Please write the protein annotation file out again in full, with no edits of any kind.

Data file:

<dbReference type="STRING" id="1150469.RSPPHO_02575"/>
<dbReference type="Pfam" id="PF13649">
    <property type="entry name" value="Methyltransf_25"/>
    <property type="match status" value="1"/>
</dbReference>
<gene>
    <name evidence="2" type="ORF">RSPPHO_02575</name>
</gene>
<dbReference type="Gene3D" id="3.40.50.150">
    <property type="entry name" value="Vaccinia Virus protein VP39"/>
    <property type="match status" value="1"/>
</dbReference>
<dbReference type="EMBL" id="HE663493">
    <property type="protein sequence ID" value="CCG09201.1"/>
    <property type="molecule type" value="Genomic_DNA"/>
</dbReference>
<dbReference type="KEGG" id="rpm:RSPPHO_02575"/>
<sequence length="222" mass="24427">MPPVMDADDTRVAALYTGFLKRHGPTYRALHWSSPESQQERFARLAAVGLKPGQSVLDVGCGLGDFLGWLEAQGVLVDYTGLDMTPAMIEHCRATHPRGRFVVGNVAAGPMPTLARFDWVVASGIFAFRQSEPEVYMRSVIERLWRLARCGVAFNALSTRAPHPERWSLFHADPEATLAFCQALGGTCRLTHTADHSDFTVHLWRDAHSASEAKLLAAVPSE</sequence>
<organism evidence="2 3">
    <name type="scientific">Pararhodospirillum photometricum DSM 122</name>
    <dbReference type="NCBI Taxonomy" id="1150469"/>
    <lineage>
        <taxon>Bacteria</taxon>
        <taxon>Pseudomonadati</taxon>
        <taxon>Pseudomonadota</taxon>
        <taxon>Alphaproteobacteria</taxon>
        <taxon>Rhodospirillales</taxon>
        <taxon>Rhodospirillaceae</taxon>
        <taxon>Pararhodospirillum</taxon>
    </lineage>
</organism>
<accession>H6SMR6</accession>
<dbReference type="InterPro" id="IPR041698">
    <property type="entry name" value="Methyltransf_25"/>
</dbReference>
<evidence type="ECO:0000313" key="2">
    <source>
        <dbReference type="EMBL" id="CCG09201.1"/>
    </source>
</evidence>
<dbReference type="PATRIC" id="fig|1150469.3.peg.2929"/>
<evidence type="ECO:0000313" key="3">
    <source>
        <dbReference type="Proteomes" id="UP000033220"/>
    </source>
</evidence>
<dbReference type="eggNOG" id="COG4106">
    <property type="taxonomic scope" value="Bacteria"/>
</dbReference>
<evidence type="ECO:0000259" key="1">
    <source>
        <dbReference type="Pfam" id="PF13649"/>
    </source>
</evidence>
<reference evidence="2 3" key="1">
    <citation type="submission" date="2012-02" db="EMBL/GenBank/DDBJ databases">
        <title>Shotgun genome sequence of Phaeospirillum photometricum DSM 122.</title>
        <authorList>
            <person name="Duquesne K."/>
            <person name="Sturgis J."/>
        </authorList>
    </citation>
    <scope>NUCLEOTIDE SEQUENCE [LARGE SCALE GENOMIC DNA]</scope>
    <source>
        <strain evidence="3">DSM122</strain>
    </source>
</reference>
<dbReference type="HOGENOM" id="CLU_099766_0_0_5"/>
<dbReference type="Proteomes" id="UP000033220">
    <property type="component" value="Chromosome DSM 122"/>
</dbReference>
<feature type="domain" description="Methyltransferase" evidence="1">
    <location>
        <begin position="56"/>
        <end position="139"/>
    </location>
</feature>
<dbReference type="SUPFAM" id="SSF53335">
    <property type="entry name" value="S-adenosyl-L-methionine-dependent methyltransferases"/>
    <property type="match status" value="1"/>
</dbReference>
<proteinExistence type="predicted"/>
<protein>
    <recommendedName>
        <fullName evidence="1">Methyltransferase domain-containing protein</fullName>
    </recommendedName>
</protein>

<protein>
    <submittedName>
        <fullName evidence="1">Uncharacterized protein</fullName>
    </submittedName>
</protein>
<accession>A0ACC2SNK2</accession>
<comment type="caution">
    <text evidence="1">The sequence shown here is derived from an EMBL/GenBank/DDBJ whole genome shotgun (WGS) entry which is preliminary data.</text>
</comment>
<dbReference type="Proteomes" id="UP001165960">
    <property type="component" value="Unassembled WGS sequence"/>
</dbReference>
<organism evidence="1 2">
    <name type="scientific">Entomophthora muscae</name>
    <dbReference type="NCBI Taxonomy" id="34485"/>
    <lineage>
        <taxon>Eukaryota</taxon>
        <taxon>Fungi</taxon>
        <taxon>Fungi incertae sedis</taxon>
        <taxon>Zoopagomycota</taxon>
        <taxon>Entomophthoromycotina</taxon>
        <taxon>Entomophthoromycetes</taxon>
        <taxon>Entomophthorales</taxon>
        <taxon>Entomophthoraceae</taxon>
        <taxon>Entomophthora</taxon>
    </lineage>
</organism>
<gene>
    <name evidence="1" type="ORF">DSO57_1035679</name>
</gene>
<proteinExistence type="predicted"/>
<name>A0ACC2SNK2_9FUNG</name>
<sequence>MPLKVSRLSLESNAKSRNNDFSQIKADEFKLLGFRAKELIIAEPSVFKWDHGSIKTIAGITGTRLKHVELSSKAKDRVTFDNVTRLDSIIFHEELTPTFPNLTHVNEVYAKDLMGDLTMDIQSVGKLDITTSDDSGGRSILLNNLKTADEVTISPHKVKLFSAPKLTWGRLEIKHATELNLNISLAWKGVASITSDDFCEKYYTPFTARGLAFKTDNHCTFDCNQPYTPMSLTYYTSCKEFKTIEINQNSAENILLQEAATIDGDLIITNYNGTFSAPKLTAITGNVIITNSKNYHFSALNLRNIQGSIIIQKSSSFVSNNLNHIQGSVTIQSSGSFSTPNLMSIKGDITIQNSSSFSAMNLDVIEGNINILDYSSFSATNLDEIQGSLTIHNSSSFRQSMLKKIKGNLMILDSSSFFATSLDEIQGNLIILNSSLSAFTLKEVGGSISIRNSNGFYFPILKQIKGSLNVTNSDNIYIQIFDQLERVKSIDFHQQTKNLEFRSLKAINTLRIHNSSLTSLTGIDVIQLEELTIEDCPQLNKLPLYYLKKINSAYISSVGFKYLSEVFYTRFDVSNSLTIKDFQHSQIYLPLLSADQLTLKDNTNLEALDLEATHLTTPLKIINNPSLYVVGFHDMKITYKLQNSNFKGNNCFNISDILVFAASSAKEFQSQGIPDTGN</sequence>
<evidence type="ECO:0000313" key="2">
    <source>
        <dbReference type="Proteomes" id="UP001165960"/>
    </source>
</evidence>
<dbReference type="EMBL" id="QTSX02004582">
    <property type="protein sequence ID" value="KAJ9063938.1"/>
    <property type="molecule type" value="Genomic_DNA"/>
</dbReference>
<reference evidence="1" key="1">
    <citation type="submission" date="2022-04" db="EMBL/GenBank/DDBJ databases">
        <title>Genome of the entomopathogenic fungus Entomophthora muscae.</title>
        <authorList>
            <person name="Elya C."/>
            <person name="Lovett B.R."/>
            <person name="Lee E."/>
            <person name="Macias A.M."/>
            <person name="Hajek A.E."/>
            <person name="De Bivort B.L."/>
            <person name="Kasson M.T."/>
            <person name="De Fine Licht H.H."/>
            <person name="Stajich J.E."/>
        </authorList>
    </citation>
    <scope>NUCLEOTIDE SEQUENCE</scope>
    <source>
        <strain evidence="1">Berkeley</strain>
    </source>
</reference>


<dbReference type="STRING" id="1150469.RSPPHO_02575"/>
<dbReference type="Pfam" id="PF13649">
    <property type="entry name" value="Methyltransf_25"/>
    <property type="match status" value="1"/>
</dbReference>
<gene>
    <name evidence="2" type="ORF">RSPPHO_02575</name>
</gene>
<dbReference type="Gene3D" id="3.40.50.150">
    <property type="entry name" value="Vaccinia Virus protein VP39"/>
    <property type="match status" value="1"/>
</dbReference>
<dbReference type="EMBL" id="HE663493">
    <property type="protein sequence ID" value="CCG09201.1"/>
    <property type="molecule type" value="Genomic_DNA"/>
</dbReference>
<dbReference type="KEGG" id="rpm:RSPPHO_02575"/>
<sequence length="222" mass="24427">MPPVMDADDTRVAALYTGFLKRHGPTYRALHWSSPESQQERFARLAAVGLKPGQSVLDVGCGLGDFLGWLEAQGVLVDYTGLDMTPAMIEHCRATHPRGRFVVGNVAAGPMPTLARFDWVVASGIFAFRQSEPEVYMRSVIERLWRLARCGVAFNALSTRAPHPERWSLFHADPEATLAFCQALGGTCRLTHTADHSDFTVHLWRDAHSASEAKLLAAVPSE</sequence>
<organism evidence="2 3">
    <name type="scientific">Pararhodospirillum photometricum DSM 122</name>
    <dbReference type="NCBI Taxonomy" id="1150469"/>
    <lineage>
        <taxon>Bacteria</taxon>
        <taxon>Pseudomonadati</taxon>
        <taxon>Pseudomonadota</taxon>
        <taxon>Alphaproteobacteria</taxon>
        <taxon>Rhodospirillales</taxon>
        <taxon>Rhodospirillaceae</taxon>
        <taxon>Pararhodospirillum</taxon>
    </lineage>
</organism>
<accession>H6SMR6</accession>
<dbReference type="InterPro" id="IPR041698">
    <property type="entry name" value="Methyltransf_25"/>
</dbReference>
<evidence type="ECO:0000313" key="2">
    <source>
        <dbReference type="EMBL" id="CCG09201.1"/>
    </source>
</evidence>
<dbReference type="PATRIC" id="fig|1150469.3.peg.2929"/>
<evidence type="ECO:0000313" key="3">
    <source>
        <dbReference type="Proteomes" id="UP000033220"/>
    </source>
</evidence>
<dbReference type="eggNOG" id="COG4106">
    <property type="taxonomic scope" value="Bacteria"/>
</dbReference>
<evidence type="ECO:0000259" key="1">
    <source>
        <dbReference type="Pfam" id="PF13649"/>
    </source>
</evidence>
<reference evidence="2 3" key="1">
    <citation type="submission" date="2012-02" db="EMBL/GenBank/DDBJ databases">
        <title>Shotgun genome sequence of Phaeospirillum photometricum DSM 122.</title>
        <authorList>
            <person name="Duquesne K."/>
            <person name="Sturgis J."/>
        </authorList>
    </citation>
    <scope>NUCLEOTIDE SEQUENCE [LARGE SCALE GENOMIC DNA]</scope>
    <source>
        <strain evidence="3">DSM122</strain>
    </source>
</reference>
<dbReference type="HOGENOM" id="CLU_099766_0_0_5"/>
<dbReference type="Proteomes" id="UP000033220">
    <property type="component" value="Chromosome DSM 122"/>
</dbReference>
<feature type="domain" description="Methyltransferase" evidence="1">
    <location>
        <begin position="56"/>
        <end position="139"/>
    </location>
</feature>
<dbReference type="SUPFAM" id="SSF53335">
    <property type="entry name" value="S-adenosyl-L-methionine-dependent methyltransferases"/>
    <property type="match status" value="1"/>
</dbReference>
<proteinExistence type="predicted"/>
<protein>
    <recommendedName>
        <fullName evidence="1">Methyltransferase domain-containing protein</fullName>
    </recommendedName>
</protein>

<protein>
    <submittedName>
        <fullName evidence="1">Uncharacterized protein</fullName>
    </submittedName>
</protein>
<accession>A0ACC2SNK2</accession>
<comment type="caution">
    <text evidence="1">The sequence shown here is derived from an EMBL/GenBank/DDBJ whole genome shotgun (WGS) entry which is preliminary data.</text>
</comment>
<dbReference type="Proteomes" id="UP001165960">
    <property type="component" value="Unassembled WGS sequence"/>
</dbReference>
<organism evidence="1 2">
    <name type="scientific">Entomophthora muscae</name>
    <dbReference type="NCBI Taxonomy" id="34485"/>
    <lineage>
        <taxon>Eukaryota</taxon>
        <taxon>Fungi</taxon>
        <taxon>Fungi incertae sedis</taxon>
        <taxon>Zoopagomycota</taxon>
        <taxon>Entomophthoromycotina</taxon>
        <taxon>Entomophthoromycetes</taxon>
        <taxon>Entomophthorales</taxon>
        <taxon>Entomophthoraceae</taxon>
        <taxon>Entomophthora</taxon>
    </lineage>
</organism>
<gene>
    <name evidence="1" type="ORF">DSO57_1035679</name>
</gene>
<proteinExistence type="predicted"/>
<name>A0ACC2SNK2_9FUNG</name>
<sequence>MPLKVSRLSLESNAKSRNNDFSQIKADEFKLLGFRAKELIIAEPSVFKWDHGSIKTIAGITGTRLKHVELSSKAKDRVTFDNVTRLDSIIFHEELTPTFPNLTHVNEVYAKDLMGDLTMDIQSVGKLDITTSDDSGGRSILLNNLKTADEVTISPHKVKLFSAPKLTWGRLEIKHATELNLNISLAWKGVASITSDDFCEKYYTPFTARGLAFKTDNHCTFDCNQPYTPMSLTYYTSCKEFKTIEINQNSAENILLQEAATIDGDLIITNYNGTFSAPKLTAITGNVIITNSKNYHFSALNLRNIQGSIIIQKSSSFVSNNLNHIQGSVTIQSSGSFSTPNLMSIKGDITIQNSSSFSAMNLDVIEGNINILDYSSFSATNLDEIQGSLTIHNSSSFRQSMLKKIKGNLMILDSSSFFATSLDEIQGNLIILNSSLSAFTLKEVGGSISIRNSNGFYFPILKQIKGSLNVTNSDNIYIQIFDQLERVKSIDFHQQTKNLEFRSLKAINTLRIHNSSLTSLTGIDVIQLEELTIEDCPQLNKLPLYYLKKINSAYISSVGFKYLSEVFYTRFDVSNSLTIKDFQHSQIYLPLLSADQLTLKDNTNLEALDLEATHLTTPLKIINNPSLYVVGFHDMKITYKLQNSNFKGNNCFNISDILVFAASSAKEFQSQGIPDTGN</sequence>
<evidence type="ECO:0000313" key="2">
    <source>
        <dbReference type="Proteomes" id="UP001165960"/>
    </source>
</evidence>
<dbReference type="EMBL" id="QTSX02004582">
    <property type="protein sequence ID" value="KAJ9063938.1"/>
    <property type="molecule type" value="Genomic_DNA"/>
</dbReference>
<reference evidence="1" key="1">
    <citation type="submission" date="2022-04" db="EMBL/GenBank/DDBJ databases">
        <title>Genome of the entomopathogenic fungus Entomophthora muscae.</title>
        <authorList>
            <person name="Elya C."/>
            <person name="Lovett B.R."/>
            <person name="Lee E."/>
            <person name="Macias A.M."/>
            <person name="Hajek A.E."/>
            <person name="De Bivort B.L."/>
            <person name="Kasson M.T."/>
            <person name="De Fine Licht H.H."/>
            <person name="Stajich J.E."/>
        </authorList>
    </citation>
    <scope>NUCLEOTIDE SEQUENCE</scope>
    <source>
        <strain evidence="1">Berkeley</strain>
    </source>
</reference>